FOR COMMUTERS in Northern Virginia, the arterial paralysis that struck traffic Wednesday was an exasperating taste of how monumentally messed up this region's routinely overburdened road system can suddenly become. It was an unlikely convergence of events that produced the dawn-to-dusk standstills. Further, the mess pointed up how vulnerable greater Washington could become to even more calamitous jams.

The truck crash raises pressing questions about the transport of explosives along the roads and how well prepared regional authorities are to respond quickly and decisively.

Any truck loaded with 17 tons of highly explosive powder and barreling along high-speed freeways and onto tricky ramps is an alarming prospect -- but not in itself an uncommon occurrence. Some 5.5 billion pounds of explosives are used in the United States each year, according to industry estimates, much of the load transported by truck. No state or federal regulations prohibit this transport or restrict the times of day or night that these loads may be on the roads. Virginia does have some limitations on amounts and types of hazardous materials that can be run through tunnels or along certain local streets.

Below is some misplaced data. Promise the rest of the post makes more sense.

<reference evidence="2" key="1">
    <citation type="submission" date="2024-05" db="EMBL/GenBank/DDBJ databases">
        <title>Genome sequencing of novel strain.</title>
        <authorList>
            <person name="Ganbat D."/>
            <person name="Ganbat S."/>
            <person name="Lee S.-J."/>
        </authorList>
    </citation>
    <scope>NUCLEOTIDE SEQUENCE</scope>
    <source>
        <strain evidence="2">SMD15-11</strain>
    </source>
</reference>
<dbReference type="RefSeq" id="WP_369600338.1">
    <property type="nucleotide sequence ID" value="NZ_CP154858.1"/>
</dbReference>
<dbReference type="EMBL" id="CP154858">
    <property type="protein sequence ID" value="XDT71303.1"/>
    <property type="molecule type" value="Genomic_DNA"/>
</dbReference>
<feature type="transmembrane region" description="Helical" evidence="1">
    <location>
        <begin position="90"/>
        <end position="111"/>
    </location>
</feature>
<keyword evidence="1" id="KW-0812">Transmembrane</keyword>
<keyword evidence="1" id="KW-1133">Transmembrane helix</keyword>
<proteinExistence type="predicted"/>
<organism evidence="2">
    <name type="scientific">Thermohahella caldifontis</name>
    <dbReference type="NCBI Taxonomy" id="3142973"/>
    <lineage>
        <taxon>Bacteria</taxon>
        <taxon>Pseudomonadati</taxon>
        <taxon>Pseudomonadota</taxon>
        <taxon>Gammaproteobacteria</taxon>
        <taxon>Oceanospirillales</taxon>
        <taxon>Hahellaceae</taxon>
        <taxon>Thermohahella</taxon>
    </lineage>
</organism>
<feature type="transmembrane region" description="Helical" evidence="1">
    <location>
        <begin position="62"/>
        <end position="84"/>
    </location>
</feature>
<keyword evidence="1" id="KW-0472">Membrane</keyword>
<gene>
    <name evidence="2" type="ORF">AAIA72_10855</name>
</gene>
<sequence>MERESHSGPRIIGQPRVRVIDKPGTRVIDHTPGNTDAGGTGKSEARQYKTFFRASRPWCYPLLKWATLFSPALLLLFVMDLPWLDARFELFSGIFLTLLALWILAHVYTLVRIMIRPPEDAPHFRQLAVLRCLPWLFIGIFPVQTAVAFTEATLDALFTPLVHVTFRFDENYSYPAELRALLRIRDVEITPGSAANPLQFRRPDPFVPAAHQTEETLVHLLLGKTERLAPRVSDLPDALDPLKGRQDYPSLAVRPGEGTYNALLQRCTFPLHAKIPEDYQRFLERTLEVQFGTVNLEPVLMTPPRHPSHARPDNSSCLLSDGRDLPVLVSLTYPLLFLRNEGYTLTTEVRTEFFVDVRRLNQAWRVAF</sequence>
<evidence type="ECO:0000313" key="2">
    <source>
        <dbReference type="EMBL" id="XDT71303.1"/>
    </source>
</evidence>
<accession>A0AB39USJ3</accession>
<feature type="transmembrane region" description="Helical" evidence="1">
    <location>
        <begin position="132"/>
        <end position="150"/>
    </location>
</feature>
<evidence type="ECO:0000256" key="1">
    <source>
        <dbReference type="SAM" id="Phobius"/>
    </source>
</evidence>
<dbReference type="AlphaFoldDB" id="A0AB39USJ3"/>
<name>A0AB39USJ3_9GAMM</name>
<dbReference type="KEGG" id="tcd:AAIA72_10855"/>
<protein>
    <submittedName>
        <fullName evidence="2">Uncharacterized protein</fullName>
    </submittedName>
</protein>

But are officials ever alerted as to when such materials are coming through? Or how long the driver has been at the wheel? Or the last time the rig underwent serious safety checks? In Wednesday's incident, it took trained officials hours of consulting and calling to figure out how best to approach the cleanup. These delays were somewhat understandable, given the complicating factors: a driver charged with reckless driving, a rig flipping off the side of a ramp at the most treacherous interchange in the region, a site of constantly heavy traffic and a threat of lightning.

Still, regional, state and federal officials ought to examine every aspect of this scene, which in a flash could have turned into a true disaster.